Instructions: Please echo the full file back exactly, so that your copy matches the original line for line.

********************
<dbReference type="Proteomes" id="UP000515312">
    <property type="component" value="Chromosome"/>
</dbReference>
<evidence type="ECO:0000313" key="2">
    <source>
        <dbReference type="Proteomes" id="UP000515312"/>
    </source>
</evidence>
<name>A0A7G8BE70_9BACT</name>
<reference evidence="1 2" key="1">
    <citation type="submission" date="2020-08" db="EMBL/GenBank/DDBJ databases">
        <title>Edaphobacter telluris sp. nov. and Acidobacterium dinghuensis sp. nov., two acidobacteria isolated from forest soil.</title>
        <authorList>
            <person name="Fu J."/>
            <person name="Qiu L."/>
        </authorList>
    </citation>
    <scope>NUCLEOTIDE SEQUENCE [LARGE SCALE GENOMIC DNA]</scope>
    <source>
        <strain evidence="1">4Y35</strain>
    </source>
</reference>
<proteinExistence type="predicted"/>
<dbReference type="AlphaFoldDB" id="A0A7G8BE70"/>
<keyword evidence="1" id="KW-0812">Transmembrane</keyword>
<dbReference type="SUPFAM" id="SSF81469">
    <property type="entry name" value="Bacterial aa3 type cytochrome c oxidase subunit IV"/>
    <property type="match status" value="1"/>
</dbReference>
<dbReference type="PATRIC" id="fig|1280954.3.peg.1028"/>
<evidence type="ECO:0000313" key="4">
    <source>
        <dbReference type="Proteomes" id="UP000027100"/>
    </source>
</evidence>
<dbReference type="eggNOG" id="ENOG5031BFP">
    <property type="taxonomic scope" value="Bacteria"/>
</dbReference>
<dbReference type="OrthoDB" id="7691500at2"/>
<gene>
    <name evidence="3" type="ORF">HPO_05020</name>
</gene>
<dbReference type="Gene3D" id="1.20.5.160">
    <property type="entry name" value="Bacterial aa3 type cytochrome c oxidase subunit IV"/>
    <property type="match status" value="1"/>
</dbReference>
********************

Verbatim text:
<dbReference type="Proteomes" id="UP000515312">
    <property type="component" value="Chromosome"/>
</dbReference>
<evidence type="ECO:0000313" key="2">
    <source>
        <dbReference type="Proteomes" id="UP000515312"/>
    </source>
</evidence>
<name>A0A7G8BE70_9BACT</name>
<reference evidence="1 2" key="1">
    <citation type="submission" date="2020-08" db="EMBL/GenBank/DDBJ databases">
        <title>Edaphobacter telluris sp. nov. and Acidobacterium dinghuensis sp. nov., two acidobacteria isolated from forest soil.</title>
        <authorList>
            <person name="Fu J."/>
            <person name="Qiu L."/>
        </authorList>
    </citation>
    <scope>NUCLEOTIDE SEQUENCE [LARGE SCALE GENOMIC DNA]</scope>
    <source>
        <strain evidence="1">4Y35</strain>
    </source>
</reference>
<proteinExistence type="predicted"/>
<dbReference type="AlphaFoldDB" id="A0A7G8BE70"/>
<keyword evidence="1" id="KW-0812">Transmembrane</keyword>
<dbReference type="SUPFAM" id="SSF81469">
    <property type="entry name" value="Bacterial aa3 type cytochrome c oxidase subunit IV"/>
    <property type="match status" value="1"/>
</dbReference>
<dbReference type="PATRIC" id="fig|1280954.3.peg.1028"/>
<evidence type="ECO:0000313" key="4">
    <source>
        <dbReference type="Proteomes" id="UP000027100"/>
    </source>
</evidence>
<dbReference type="eggNOG" id="ENOG5031BFP">
    <property type="taxonomic scope" value="Bacteria"/>
</dbReference>
<dbReference type="OrthoDB" id="7691500at2"/>
<gene>
    <name evidence="3" type="ORF">HPO_05020</name>
</gene>
<dbReference type="Gene3D" id="1.20.5.160">
    <property type="entry name" value="Bacterial aa3 type cytochrome c oxidase subunit IV"/>
    <property type="match status" value="1"/>
</dbReference>